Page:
Have Varicose Veins, Why Worry About Blood Clots?
Varicose veins are certainly a risk to your overall health and well-being. They tend to get worse over time and can impact your quality of life and ability to do the things you love. Untreated vein disease can lead to missed days at work or family fun and skin ulcers that cost the American healthcare system hundreds of millions of dollars per year. And they are associated with an increased risk of Superficial and Deep Vein Thrombosis and Pulmonary Thrombosis.
The most common blood clot seen with varicose veins is superficial vein thrombosis (SVT). An SVT is red, painful, tender, and swollen. The natural progression of SVT symptoms gradually worsens over 5-7 days, plateaus for 7-10 days, and then improves over the next several weeks.
Treatment of an SVT is conservative with compression, elevation, and walking along with aspirin or Motrin for pain. If the SVT is large (10 cm or longer) or it extends close to a deep vein, blood thinners are recommended to keep the clot from progressing to a more serious deep vein thrombosis (DVT).
A DVT is a blood clot that forms in the deep veins in your legs. DVTs are treated with compression, elevation, and anticoagulation. Long-term DVT can cause issues with leg pain and swelling in up to 40% of patients.
Not all DVTs break free and travel to the lungs, but the risk is high enough that measures must be taken by a specialist to address a blood clot in the leg before it has the opportunity to travel to the lungs. If the clot breaks free it can travel to the lungs causing a pulmonary embolism. PE is a life-threatening condition that kills one American every 5 minutes.
If you have varicose veins or a family history of venous disease or blood clots, it’s wise to schedule an appointment with a vein specialist. At your evaluation treatment plans can be made to improve your vein health while reducing your risks of developing blood clots.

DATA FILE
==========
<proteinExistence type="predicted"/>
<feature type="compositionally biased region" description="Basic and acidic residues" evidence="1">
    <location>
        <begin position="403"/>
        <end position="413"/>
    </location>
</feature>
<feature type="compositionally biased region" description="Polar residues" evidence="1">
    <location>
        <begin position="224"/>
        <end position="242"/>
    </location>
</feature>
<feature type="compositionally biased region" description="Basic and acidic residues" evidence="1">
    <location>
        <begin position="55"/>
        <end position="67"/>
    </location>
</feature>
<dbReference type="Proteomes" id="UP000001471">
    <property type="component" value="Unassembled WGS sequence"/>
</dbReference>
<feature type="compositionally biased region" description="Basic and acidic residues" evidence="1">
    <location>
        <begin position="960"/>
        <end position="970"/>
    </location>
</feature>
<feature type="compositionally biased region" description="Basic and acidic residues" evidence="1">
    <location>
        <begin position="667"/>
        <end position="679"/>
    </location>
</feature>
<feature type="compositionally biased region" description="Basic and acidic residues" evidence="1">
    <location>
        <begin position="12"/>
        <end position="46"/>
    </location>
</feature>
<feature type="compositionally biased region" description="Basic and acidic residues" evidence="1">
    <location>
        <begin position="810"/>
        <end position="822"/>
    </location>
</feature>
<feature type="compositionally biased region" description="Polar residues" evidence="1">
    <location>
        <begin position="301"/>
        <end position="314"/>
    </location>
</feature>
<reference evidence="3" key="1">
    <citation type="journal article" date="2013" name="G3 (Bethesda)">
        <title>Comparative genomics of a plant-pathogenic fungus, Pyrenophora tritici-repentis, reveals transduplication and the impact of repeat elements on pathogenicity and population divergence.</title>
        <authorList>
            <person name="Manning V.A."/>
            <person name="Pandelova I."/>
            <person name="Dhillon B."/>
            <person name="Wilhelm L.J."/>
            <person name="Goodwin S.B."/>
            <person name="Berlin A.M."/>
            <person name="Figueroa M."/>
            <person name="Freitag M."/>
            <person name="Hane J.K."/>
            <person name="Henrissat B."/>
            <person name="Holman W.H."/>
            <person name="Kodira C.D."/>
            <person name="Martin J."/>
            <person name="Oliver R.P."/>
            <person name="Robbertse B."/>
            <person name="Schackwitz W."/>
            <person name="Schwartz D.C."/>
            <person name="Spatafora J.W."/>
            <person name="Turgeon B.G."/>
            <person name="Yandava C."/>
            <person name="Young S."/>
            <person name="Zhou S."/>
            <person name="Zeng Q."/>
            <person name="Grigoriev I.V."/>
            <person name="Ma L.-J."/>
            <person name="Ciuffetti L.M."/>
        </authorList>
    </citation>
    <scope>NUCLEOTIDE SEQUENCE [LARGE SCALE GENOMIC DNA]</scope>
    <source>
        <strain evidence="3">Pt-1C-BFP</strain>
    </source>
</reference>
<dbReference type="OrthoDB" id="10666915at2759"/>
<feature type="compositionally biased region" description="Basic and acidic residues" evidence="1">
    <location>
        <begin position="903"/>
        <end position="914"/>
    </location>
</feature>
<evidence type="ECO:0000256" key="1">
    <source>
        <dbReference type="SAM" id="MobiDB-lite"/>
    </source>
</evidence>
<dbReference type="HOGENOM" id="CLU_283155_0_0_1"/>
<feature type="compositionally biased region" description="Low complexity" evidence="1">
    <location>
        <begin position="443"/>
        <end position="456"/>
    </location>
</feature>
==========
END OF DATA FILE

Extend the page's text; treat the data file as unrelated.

Take Care of Your Legs
Taking proactive measures to protect the health of your legs is important! This is why we educate about our Better Veins for Life® principles, which help with the prevention and treatment of venous disease.
- Elevating your legs can help reduce pressure on your veins and give your tired, worn-out veins an assist from gravity in getting your blood flowing back up to your heart after it has pooled in your legs.
- Exercise helps keep the blood flowing smoothly, so walking, cycling, and swimming can be great ways to improve your vein health.
- Maintaining a healthy weight, as being overweight or obese adds strain on your veins, affecting healthy circulation.
- Wearing compression socks also helps reduce risks associated with varicose veins or blood clots.
- Reduce your high-heel footwear use, as these put a strain on your veins and can lead to spider veins and varicose veins.
Proactively caring for your leg health may help you avoid having to worry about these issues later down the road. So make sure to take care of your legs today!